Traditional farmhouses have a certain timeless charm about them, reminding us of a simple, quiet country lifestyle that revolves around nature and the surrounding bucolic landscape. From the old pastoral estates of the English countryside to the hills of New Zealand, architects continue to develop and reinterpret the farmhouse archetype.
Some expand on existing structures, adding new extensions that blend in with — or loudly contrast — older rural homes. Newer farmhouses often pull from the traditional vernacular while satisfying a taste for more modern designs. Large porches and open views, pointed roofs, and designated space for animals are found in even the most progressive farmhouse designs.
Set in idyllic locations, the homes below strike an impressive balance between the charm of the countryside and a dynamic, modern style. These rural farmhouses are anything but rustic:
Sitting on the edge of a creek and waterfall, this 1820 manor home has received a modern upgrade. The cantilevered porch adds space to the home and an immersive waterfront view. The curtain wall of skyscraper glass adds a contemporary edge to the traditional farmhouse archetype.
Like the Floating Farmhouse, this Dutch rural home is a study in contrasts between modern aesthetics and the traditional farmhouse. Set in an idyllic apple orchard, this updated farmhouse is made up of two distinct parts in conversation with one another. The new extension’s large windows and loft-like open living plan give residents a wide view of the surrounding landscape, a far cry from the old house’s tiny peepholes.
The newly added two-story glass tower reveals a wide view of the surrounding Canadian countryside. The façade material is an extension of the original house, blending the two structures together. A large porch and floor-to-ceiling windows give the occupants plenty of opportunity to enjoy views of the rural landscape and nearby pond.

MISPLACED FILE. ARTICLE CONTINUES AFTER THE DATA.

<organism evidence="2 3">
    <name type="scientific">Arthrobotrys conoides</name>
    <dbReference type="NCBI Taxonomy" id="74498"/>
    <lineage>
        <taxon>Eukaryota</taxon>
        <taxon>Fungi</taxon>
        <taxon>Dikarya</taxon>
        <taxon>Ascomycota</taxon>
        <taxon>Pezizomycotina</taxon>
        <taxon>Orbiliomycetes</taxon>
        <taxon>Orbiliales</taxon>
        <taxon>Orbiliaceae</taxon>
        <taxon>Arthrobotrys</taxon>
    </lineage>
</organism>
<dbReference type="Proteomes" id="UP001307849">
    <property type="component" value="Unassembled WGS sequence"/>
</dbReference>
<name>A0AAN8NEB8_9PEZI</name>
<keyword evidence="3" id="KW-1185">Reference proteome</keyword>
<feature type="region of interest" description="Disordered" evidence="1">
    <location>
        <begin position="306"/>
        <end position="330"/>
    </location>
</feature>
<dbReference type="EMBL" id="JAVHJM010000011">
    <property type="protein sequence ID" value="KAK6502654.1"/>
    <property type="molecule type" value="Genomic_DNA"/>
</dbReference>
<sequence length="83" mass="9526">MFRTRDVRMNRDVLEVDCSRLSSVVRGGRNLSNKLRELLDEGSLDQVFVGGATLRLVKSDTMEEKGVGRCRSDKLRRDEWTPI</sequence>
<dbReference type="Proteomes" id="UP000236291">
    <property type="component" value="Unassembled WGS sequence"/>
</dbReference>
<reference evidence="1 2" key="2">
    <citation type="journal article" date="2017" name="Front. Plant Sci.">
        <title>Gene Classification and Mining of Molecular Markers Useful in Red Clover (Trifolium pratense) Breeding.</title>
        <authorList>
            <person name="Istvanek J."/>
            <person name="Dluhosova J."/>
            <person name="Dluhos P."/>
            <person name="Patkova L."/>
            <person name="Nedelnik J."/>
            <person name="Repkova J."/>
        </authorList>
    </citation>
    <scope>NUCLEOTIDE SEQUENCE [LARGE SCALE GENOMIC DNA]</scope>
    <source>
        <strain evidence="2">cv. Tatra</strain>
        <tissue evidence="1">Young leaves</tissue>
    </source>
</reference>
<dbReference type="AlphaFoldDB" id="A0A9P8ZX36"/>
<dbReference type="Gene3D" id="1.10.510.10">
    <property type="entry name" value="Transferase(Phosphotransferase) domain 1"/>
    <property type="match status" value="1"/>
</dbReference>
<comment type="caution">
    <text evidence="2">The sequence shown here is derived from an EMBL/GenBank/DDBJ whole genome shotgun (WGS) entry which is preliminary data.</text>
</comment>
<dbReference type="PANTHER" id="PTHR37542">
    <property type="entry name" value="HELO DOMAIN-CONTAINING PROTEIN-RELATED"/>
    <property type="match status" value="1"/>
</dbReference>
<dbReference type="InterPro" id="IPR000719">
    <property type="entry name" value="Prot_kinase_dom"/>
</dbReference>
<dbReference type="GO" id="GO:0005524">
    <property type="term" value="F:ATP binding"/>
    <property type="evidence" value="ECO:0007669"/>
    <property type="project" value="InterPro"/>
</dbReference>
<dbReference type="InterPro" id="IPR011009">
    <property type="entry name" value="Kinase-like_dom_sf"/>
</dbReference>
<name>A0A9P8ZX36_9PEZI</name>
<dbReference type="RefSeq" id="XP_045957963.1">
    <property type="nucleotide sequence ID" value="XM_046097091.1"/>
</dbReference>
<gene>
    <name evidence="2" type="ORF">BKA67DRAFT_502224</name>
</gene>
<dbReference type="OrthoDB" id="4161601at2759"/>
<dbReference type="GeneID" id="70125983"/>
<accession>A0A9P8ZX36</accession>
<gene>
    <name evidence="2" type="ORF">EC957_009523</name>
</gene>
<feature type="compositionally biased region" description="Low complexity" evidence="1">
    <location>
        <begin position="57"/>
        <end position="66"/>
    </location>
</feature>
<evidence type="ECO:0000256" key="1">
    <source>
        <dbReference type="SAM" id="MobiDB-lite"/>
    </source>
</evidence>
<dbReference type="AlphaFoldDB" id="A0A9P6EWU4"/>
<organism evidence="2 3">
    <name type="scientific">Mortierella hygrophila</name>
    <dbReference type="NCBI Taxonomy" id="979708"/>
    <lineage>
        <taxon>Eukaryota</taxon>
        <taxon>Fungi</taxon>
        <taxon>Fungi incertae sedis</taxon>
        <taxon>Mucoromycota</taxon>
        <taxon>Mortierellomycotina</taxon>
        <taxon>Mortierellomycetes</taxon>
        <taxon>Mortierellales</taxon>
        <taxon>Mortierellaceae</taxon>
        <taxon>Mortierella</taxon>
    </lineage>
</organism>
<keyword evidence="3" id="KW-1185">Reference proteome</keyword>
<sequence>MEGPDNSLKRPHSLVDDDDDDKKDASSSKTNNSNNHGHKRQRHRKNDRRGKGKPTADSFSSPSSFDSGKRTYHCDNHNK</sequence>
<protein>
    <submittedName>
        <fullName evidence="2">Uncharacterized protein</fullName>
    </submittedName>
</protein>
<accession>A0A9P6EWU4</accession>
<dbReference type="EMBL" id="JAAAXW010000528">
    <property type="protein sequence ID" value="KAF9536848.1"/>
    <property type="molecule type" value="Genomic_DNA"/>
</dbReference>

Drastically different from the typical English farmhouse, the architects behind this rural home definitely achieved the intended wow-factor. Inspired by the White Cliffs of Dover, this farmhouse design takes a cue from the geology of the local landscape, with large windows providing open views of the stunning surrounding greenery.
This Australian farmhouse successfully integrates the old and the new. The modern addition envelops the older design, creating a kind of harmony between the two styles.
Situated in the hills of New Zealand, this rural retreat is the perfect escape from busy city life. The design evokes the local architectural vernacular in establishing three distinct pavilions, each with its own function. One houses the family’s sleeping quarters, another includes living rooms and communal spaces, and the third is for guests.
Sitting on a pig farm in England’s Suffolk Coast, this modern home has three wings that protrude into the landscape. A stained black façade, polished concrete floors, and an unconventional roof silhouette give this farmhouse a contemporary edge.
This 16th-century country house estate, after many years of neglect, has received a major 21st-century update. A glass pavilion links together two parts of the estate, and adds an additional kitchen to the home. The original exposed stonework has been restored, its rural aesthetic mirrored in the pavilion’s timber facade.
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